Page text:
With the proliferation of Artificial Intelligence (AI) applications across industries, there has been understandable confusion around associated terms, including Robotic Process Automation, Intelligent Automation and even AI itself.
To help clear up the confusion, read below for a short primer on what the three terms mean and how they can be - and are - used.
Is Robotic Process Automation the same as Intelligent Automation?
In a word, no. In several words, Robotic Process Automation, or RPA, is a part of intelligent automation, but not the same.
RPA is the form of automation that uses rules to perform a repetitive task. There is no intelligence to RPA as it does not make judgements on the data it is given. Instead, using RPA dictates that if X happens, it will do Y.
RPA is best used on repetitive tasks that are rules based, where putting RPA in place grants efficiency and standardization, and allows the humans to focus on higher-level thinking and processing.
So, what is Intelligent Automation?
According to Vik Renjen at Sutherland, intelligent automation is a more advanced form of RPA. In many intelligent automation processes, Renjen says, RPA solutions automate routine tasks, but also “leverage workflow to send intelligent automation process exceptions or cases that require complex decision-making to expert employees.” Once the exceptions are decisioned by a human, they are put back in the workflow to be processed by RPA. Intelligent automation thus saves valuable employee time when it comes to routine processes, but still uses human judgement for more complex issues, which in turn lowers risk for the company.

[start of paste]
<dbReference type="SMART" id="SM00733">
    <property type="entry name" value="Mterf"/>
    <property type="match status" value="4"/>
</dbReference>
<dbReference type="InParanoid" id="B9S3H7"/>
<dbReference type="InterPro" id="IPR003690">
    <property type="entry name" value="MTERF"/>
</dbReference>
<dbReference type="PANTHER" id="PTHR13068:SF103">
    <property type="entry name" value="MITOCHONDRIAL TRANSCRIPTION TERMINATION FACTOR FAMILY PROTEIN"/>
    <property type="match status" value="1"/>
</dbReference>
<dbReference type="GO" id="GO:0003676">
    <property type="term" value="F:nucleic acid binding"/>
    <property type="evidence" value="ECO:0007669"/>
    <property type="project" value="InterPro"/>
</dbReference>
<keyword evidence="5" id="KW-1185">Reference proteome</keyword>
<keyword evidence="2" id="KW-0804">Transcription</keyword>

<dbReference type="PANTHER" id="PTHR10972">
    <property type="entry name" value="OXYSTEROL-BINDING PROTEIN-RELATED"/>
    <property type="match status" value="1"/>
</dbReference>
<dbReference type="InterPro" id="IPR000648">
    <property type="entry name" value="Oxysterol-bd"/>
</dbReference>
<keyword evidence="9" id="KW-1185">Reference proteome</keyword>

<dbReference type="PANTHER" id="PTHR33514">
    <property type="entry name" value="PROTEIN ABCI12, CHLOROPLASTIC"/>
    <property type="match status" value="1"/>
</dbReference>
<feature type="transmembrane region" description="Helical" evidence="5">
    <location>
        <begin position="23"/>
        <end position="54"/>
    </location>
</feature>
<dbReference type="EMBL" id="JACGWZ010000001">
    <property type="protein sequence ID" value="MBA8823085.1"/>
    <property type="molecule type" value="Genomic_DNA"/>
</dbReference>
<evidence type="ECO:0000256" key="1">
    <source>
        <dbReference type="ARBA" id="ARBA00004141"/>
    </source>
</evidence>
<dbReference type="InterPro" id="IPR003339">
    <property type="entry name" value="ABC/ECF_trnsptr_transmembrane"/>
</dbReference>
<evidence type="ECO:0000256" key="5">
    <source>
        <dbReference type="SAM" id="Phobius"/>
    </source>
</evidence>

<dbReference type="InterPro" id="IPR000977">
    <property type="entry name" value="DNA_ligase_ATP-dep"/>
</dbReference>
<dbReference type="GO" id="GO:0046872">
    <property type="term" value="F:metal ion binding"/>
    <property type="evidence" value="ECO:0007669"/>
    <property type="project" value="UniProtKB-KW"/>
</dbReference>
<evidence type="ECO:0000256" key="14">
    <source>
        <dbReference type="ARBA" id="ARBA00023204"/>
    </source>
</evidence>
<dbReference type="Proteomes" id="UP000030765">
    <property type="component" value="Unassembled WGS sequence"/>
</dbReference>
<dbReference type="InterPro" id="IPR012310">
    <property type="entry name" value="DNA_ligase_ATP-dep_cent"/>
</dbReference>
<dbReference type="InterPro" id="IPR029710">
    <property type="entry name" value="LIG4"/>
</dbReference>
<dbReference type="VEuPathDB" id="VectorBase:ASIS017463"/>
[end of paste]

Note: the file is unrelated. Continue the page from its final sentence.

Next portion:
Renjen concludes that intelligent automation allows companies to better understand customer needs, improve customer satisfaction and get more insights, all of which leads to the potential for improved customer experience.
Finally, Artificial Intelligence.
BBVA Data & Analytics’ Edge team head José Antonio Rodríguez-Serrano says in “What is Artificial Intelligence” that AI is a field in computer science that focuses on the study and development of systems capable of performing tasks that are normally reserved for humans, like facial recognition, driverless cars or robots.
As this article points out, AI includes machine learning, natural language processing and facial recognition among its capabilities. Each technology requires mass amounts of data to feed its programs and make it smarter, so that it does not need human intervention - though, as we’ve seen with notable AI fails, AI has yet to be perfected for all applications. Even so, given AI’s relative intelligence, we can affirm that AI is not RPA, though RPA can be a part of AI, nor is it Intelligent Automation. Indeed, it’s smarter than either of those, requiring constant feeding (of data) and fine tuning.